Scottish National Dictionary (1700–)

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DUNNY, n. The underground cellars and passages usual in old tenement buildings, a basement (Gsw.1 1933). m.Sc. 1922  J. Buchan Huntingtower vii.:
That's a tough lot for ye, Mr McCunn. Used a' their days wi' sleepin' in coal-rees and dunnies and dodgin' the polis.
Slg. 1932  W. D. Cocker Poems 23:
Doon in the darkness o' a dunny They ryped the corp's pooch for his money.
Arg. 1918  N. Munro Jaunty Jock (1935) ii.:
Flat on flat it [land or tenement in Edinburgh] rose for fourteen stories, poverty in its dunnies, (as they called its cellars) poverty in its attics.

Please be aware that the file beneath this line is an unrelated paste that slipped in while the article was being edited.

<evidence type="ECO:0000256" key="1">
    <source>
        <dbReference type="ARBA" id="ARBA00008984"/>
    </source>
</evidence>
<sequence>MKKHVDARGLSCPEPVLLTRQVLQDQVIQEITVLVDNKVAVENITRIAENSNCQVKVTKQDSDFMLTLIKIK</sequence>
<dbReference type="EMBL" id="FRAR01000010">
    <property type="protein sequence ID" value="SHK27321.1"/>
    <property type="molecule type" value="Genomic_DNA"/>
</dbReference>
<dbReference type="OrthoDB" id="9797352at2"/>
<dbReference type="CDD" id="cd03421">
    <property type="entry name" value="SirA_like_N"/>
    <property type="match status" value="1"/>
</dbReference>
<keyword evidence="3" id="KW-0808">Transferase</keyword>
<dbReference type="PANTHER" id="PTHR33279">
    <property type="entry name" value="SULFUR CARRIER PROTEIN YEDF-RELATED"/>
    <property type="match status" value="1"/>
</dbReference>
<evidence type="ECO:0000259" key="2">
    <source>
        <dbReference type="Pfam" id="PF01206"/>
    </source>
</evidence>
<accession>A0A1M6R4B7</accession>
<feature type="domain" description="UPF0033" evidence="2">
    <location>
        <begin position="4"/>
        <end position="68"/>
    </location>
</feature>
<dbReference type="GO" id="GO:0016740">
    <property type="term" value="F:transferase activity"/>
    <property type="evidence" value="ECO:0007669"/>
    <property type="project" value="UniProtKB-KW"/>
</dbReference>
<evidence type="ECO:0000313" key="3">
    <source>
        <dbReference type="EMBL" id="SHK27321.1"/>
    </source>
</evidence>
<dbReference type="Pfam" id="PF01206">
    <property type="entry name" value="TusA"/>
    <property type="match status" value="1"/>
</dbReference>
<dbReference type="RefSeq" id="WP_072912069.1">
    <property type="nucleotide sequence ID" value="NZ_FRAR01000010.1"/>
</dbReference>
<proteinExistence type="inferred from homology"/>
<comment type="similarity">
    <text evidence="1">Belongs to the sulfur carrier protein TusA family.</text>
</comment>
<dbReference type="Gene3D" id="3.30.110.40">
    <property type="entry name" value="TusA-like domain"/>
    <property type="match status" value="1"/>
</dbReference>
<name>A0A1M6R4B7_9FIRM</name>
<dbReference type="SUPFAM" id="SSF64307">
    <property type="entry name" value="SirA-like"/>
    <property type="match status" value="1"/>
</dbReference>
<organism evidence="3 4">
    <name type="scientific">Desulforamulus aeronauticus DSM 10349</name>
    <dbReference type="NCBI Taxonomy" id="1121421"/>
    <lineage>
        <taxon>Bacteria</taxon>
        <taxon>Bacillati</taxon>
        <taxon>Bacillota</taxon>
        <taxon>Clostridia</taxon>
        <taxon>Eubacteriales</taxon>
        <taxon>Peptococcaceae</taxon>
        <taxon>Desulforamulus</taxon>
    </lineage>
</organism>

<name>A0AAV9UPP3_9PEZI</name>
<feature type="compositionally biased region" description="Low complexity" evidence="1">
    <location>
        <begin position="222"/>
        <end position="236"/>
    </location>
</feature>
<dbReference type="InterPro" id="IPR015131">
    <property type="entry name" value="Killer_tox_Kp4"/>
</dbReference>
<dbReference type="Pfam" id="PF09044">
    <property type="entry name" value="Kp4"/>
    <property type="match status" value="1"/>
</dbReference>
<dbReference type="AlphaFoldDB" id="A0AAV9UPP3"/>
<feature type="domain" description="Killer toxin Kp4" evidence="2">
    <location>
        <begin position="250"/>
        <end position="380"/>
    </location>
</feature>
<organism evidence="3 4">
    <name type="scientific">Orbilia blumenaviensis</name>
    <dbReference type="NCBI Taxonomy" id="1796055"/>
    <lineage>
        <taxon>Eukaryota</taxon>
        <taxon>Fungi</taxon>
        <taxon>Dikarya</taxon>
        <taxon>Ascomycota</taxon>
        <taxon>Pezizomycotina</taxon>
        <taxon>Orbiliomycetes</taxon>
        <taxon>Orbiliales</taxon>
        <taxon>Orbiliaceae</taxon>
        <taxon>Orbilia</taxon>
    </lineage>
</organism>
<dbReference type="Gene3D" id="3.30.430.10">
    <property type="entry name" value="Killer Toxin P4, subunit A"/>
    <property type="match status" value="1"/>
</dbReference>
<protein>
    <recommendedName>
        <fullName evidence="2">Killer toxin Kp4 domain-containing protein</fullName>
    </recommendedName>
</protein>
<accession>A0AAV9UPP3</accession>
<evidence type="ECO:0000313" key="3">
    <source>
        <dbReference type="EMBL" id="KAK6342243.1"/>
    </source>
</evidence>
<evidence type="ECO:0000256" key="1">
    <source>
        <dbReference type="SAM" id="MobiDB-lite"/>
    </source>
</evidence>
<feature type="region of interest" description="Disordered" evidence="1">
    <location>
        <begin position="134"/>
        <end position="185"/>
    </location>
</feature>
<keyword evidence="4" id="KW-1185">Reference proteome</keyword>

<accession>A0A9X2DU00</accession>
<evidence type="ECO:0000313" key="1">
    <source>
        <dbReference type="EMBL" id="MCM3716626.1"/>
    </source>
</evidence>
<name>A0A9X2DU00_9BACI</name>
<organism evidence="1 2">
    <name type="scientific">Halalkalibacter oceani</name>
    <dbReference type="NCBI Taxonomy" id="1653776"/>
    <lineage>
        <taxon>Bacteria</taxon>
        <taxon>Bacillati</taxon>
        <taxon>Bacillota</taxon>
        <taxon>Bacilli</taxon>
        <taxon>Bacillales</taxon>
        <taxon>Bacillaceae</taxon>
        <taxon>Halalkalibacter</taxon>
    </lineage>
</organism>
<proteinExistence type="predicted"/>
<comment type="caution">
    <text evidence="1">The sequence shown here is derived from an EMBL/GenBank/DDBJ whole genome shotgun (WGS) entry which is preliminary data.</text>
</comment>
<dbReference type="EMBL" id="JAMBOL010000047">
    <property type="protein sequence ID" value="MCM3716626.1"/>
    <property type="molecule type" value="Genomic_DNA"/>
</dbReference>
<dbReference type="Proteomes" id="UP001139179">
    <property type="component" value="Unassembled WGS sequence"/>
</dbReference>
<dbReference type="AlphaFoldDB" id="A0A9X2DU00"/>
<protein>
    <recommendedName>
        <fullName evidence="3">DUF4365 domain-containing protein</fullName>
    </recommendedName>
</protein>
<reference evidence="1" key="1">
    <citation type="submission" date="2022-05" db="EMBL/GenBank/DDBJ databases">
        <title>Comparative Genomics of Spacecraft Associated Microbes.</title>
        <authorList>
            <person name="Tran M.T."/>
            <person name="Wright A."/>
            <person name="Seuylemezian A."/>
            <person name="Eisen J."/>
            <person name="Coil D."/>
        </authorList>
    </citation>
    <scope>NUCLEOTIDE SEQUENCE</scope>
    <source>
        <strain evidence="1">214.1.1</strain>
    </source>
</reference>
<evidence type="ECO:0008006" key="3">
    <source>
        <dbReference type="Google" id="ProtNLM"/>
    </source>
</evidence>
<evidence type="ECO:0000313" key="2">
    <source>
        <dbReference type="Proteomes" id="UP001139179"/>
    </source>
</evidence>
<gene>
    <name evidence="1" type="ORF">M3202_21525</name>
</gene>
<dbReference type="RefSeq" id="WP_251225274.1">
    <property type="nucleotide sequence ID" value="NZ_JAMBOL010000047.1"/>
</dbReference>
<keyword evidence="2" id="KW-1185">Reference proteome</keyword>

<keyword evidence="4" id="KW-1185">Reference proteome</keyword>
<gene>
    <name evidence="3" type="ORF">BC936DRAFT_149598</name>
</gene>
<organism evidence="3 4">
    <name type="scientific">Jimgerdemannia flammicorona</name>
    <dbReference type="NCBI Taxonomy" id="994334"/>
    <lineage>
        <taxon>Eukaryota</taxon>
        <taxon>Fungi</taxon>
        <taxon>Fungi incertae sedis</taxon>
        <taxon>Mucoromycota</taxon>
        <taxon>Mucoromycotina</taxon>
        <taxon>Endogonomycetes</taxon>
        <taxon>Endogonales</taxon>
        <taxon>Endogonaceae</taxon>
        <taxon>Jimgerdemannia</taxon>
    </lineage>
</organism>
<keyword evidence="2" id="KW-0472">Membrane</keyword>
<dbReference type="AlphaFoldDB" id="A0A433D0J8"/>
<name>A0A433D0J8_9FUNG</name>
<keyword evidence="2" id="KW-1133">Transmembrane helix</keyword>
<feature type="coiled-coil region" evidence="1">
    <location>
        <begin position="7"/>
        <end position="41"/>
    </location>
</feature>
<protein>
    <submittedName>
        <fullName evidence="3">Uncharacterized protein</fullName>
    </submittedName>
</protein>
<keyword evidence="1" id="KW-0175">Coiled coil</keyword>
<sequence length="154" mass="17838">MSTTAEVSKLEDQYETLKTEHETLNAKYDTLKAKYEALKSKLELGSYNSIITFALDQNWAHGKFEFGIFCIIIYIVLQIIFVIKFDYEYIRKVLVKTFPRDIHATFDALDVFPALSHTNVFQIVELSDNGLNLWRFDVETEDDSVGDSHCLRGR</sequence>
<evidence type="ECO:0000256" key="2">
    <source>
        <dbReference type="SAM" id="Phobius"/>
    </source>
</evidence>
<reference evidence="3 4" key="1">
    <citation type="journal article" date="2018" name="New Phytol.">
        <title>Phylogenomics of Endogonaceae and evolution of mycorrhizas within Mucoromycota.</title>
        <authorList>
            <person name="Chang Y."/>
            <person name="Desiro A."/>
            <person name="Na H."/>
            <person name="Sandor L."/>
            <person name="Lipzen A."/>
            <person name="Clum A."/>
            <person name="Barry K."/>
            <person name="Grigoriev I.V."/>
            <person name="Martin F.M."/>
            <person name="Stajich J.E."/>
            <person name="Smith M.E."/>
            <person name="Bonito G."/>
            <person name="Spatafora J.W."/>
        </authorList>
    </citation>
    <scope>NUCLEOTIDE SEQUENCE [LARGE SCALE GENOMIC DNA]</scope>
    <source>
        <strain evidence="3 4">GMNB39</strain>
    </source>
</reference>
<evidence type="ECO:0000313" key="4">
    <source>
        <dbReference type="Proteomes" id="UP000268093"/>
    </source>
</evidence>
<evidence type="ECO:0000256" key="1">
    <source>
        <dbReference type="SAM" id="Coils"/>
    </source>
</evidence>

Gsw. 1947  Forward (4 Jan.) 3:
Broken-down sewage system which periodically overflows into the dunnies and back-courts.

[Curtailed form of Eng. cant dunnekin (1791), dunnyken, a privy.]

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"Dunny n.". Dictionary of the Scots Language. 2004. Scottish Language Dictionaries Ltd. Accessed 18 Apr 2019 <>



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